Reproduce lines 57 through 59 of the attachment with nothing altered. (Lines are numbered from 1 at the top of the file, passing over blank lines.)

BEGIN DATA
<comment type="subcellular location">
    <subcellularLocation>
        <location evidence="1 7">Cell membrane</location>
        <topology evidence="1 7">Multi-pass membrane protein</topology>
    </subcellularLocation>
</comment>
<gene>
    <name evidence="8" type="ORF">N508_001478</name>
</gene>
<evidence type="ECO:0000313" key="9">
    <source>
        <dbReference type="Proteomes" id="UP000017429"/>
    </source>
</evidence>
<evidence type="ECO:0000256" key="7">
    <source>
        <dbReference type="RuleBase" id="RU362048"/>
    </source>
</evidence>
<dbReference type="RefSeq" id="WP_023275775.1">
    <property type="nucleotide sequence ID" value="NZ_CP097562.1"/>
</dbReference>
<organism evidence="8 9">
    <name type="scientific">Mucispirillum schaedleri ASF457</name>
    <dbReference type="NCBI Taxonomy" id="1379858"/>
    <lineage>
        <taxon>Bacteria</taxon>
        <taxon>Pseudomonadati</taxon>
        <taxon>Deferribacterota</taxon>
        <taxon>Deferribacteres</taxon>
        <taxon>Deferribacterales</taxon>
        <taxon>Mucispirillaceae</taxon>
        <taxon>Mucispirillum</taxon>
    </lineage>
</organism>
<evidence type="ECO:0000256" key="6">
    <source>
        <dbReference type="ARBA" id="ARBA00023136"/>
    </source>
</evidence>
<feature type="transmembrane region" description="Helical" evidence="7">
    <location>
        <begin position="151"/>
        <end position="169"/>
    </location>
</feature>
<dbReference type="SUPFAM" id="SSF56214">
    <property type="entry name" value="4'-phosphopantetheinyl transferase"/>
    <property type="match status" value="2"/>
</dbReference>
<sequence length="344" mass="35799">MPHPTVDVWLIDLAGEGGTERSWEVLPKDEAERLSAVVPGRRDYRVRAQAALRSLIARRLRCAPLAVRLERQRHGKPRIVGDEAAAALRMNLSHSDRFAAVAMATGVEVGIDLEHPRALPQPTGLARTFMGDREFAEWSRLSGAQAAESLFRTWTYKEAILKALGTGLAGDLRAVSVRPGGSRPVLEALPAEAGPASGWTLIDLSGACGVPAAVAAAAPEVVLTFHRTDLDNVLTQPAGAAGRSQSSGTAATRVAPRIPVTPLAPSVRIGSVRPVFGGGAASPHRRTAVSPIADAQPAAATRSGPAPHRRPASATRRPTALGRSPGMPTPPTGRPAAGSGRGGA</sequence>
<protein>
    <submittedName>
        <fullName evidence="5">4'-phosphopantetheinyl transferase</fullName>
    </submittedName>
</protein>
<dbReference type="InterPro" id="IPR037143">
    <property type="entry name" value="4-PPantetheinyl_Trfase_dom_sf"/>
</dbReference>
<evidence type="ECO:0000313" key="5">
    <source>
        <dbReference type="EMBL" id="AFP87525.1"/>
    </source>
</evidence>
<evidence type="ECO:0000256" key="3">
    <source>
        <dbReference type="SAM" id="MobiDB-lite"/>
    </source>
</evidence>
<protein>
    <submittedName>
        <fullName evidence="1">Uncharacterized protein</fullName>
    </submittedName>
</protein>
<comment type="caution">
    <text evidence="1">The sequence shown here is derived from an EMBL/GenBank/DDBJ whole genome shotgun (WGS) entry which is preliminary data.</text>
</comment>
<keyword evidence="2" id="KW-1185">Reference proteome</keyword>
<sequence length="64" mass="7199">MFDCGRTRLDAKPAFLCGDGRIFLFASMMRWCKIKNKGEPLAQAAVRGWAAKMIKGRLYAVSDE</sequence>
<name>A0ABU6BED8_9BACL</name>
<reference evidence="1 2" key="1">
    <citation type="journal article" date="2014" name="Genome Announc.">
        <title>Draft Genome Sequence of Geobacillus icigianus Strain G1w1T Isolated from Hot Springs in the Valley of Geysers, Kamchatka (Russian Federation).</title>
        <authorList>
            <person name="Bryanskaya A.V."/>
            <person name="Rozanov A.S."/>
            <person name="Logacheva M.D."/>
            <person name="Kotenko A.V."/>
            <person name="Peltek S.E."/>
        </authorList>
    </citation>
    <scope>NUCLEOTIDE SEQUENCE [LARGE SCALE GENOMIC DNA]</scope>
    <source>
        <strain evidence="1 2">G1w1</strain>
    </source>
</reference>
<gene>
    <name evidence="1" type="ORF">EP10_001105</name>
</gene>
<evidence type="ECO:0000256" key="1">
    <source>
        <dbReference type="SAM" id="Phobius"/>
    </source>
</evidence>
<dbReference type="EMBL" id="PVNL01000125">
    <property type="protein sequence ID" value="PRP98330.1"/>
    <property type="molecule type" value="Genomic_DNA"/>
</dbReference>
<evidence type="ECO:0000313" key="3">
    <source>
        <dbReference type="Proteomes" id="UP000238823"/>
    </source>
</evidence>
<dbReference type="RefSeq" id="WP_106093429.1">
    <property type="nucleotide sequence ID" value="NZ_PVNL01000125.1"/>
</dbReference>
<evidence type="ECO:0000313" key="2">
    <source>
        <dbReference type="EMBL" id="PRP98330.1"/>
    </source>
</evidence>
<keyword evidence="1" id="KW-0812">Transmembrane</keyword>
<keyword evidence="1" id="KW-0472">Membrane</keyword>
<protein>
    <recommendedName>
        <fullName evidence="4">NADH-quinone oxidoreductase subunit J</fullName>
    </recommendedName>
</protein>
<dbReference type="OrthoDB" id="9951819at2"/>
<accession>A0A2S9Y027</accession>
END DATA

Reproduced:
<dbReference type="InterPro" id="IPR037143">
    <property type="entry name" value="4-PPantetheinyl_Trfase_dom_sf"/>
</dbReference>